The challenges

For me, one of the biggest initial challenges was changing my writing style. The average internet reader has a short attention span, and coming from an academic background to the internet was a shock to the system.

The romantic notion that the young me had held of writers quickly dissipated when I discovered the level of work, time and commitment involved. I gave up a full-time job working 40 hours a week and now worked on my business around 75 hours a week; the one perk was that I could work from anywhere with my little one in tow.

Telling people I ran my own business made me feel like an imposter. It took a long time to realize that business models vary from person to person and business to business. Working on one project at a time as a solopreneur earning money is still a business and takes a lot of hard work.

Shiny object syndrome

Another major challenge for me was setting up my website, deciding if I should branch out from writing into podcasts and personal blogs. Another avenue I explored and took a while to find some success in was coaching.

The trouble with diversifying and doing so much as a single parent running a solo show is that you can quickly become sidetracked and overwhelmed. And boy did I ever. At one point, there was at least a six-week gap in between me earning any money at all. This was probably my most significant learning curve of all. Overdoing it overdoes it, and then nothing gets done. I’d diversified too much too soon and hadn’t saved a backup budget to plan for this kind of thing. Cue the screaming, crying and sleepless nights. Luckily my bank was able to help me bridge the gap, and my next client was a big enough job to course correct.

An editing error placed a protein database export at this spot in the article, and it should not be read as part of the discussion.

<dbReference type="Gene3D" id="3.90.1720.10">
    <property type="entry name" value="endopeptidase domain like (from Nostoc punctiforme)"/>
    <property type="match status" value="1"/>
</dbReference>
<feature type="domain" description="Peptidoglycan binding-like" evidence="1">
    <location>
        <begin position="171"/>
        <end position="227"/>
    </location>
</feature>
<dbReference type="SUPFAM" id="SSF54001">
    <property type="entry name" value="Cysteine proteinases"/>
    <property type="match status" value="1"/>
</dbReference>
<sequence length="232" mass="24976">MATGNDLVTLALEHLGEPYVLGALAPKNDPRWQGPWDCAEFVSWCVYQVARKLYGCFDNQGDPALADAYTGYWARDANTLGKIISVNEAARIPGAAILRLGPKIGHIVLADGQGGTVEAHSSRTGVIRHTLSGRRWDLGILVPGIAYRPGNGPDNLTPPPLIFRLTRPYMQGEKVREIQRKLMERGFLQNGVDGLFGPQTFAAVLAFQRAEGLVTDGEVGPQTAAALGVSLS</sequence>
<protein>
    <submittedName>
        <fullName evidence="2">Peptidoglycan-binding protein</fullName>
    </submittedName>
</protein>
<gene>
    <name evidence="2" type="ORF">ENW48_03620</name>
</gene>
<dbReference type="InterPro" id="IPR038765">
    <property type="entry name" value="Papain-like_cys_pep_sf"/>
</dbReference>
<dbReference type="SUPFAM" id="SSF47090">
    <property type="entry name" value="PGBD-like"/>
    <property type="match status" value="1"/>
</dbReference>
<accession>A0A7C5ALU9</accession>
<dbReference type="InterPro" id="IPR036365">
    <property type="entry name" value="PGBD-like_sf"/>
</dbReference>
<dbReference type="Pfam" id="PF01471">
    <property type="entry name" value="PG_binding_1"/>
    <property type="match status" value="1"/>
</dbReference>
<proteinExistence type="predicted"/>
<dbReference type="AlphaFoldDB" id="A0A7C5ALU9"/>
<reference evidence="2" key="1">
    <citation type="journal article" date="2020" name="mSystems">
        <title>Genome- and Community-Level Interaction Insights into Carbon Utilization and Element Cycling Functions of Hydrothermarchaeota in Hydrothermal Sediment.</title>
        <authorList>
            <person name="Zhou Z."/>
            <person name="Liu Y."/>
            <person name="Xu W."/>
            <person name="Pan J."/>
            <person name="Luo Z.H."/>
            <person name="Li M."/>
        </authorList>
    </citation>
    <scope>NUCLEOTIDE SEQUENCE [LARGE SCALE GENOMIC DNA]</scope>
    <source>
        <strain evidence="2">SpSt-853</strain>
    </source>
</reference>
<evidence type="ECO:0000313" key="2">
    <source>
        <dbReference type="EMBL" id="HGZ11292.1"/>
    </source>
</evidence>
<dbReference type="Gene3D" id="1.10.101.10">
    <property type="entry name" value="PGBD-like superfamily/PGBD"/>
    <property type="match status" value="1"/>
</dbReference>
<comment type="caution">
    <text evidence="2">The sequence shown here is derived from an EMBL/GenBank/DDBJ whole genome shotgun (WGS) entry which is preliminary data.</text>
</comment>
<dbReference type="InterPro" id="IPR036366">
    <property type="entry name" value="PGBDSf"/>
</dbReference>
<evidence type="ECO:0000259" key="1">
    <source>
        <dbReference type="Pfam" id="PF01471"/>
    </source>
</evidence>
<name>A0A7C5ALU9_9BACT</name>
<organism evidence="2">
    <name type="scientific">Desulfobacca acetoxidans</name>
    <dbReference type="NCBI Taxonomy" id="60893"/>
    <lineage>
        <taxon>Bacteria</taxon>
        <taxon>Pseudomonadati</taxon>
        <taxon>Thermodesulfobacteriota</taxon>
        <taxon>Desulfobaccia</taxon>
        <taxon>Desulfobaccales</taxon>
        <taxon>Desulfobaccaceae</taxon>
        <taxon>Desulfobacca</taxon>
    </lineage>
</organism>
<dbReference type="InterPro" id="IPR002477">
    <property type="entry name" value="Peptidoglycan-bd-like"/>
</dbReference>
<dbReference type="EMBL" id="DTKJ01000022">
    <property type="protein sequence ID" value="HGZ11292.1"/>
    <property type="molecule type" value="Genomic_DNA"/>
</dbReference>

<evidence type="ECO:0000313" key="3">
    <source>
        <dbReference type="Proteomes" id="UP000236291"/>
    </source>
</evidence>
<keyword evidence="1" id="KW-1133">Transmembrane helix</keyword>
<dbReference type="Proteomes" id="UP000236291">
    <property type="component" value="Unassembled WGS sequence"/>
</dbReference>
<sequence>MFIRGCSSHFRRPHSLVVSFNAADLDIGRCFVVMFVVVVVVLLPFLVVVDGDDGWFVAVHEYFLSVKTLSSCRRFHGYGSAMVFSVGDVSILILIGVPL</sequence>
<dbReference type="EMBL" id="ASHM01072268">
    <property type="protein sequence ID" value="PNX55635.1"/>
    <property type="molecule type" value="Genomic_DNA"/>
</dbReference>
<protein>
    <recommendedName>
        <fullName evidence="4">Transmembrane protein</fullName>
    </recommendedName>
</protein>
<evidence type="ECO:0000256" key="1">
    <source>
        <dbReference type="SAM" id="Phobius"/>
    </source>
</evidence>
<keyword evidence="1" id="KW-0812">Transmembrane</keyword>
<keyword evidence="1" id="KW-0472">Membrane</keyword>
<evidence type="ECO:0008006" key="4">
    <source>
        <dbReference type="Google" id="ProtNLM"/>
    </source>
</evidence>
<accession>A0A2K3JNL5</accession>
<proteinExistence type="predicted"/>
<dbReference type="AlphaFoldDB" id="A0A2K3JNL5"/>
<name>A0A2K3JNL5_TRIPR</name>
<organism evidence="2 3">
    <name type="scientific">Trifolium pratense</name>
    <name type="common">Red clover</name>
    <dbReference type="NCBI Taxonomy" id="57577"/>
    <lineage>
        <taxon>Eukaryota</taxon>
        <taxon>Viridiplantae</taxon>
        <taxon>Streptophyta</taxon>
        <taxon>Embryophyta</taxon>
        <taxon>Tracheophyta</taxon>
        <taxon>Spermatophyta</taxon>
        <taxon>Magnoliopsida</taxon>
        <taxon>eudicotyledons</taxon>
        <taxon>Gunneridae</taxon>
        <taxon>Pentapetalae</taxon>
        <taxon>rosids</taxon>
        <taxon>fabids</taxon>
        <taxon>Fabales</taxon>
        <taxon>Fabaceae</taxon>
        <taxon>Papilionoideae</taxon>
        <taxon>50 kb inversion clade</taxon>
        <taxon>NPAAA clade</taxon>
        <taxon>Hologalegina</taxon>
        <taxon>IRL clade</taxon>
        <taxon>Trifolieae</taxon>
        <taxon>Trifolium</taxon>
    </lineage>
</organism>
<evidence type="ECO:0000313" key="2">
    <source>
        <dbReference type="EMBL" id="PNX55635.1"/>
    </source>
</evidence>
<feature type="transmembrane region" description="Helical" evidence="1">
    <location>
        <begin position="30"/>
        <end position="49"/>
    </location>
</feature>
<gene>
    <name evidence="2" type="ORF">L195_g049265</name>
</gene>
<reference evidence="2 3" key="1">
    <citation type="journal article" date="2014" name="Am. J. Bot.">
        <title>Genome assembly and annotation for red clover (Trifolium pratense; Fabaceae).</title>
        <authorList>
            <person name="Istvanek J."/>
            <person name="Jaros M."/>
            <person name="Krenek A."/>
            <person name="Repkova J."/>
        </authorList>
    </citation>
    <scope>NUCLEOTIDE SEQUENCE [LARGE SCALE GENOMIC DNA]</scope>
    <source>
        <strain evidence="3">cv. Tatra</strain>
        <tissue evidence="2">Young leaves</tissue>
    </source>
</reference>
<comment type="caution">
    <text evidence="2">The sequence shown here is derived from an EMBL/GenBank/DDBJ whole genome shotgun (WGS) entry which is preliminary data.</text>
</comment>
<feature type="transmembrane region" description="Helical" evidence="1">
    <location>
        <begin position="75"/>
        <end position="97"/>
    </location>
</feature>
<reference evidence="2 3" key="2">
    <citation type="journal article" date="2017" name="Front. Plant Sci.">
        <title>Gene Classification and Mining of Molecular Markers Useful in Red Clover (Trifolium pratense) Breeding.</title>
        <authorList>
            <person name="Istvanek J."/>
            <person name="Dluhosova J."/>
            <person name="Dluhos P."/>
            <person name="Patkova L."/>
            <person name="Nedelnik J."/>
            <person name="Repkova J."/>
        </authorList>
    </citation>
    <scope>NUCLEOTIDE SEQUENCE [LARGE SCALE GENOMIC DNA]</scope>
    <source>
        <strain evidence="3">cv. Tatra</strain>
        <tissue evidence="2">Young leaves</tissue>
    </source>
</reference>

Budgeting and marketing

Marketing is a must for diversification. It was a lesson I learned the hard way. You can offer the perfect service, but if you can’t get in front of the right people, you won’t get clients. A marketing budget used right can make or break your business.

The takeaway

Running your own business is never going to be an easy road. It’s much easier to show up to a job every day knowing that you have a solid income hitting your bank account every month. The thing is, running your own business offers rewards that you just can’t put a price on even if you fail the first time, even if you forget to budget and suffer from writer’s block.

Every mistake is a learning curve and an opportunity for growth. You don’t have to beat yourself up every time you mess up. After all, isn’t that why you want to leave a toxic work environment. You learn to take full responsibility, build tenacity and resilience. Learning tech and marketing skills as you go. You become adaptable and flexible. But above all, high risk equals high rewards and the sense of achievement you feel in yourself when you start to see the hard work pay off negates every sleepless night and moment of self-doubt.

By Lee


Orignally Published 1/20/2022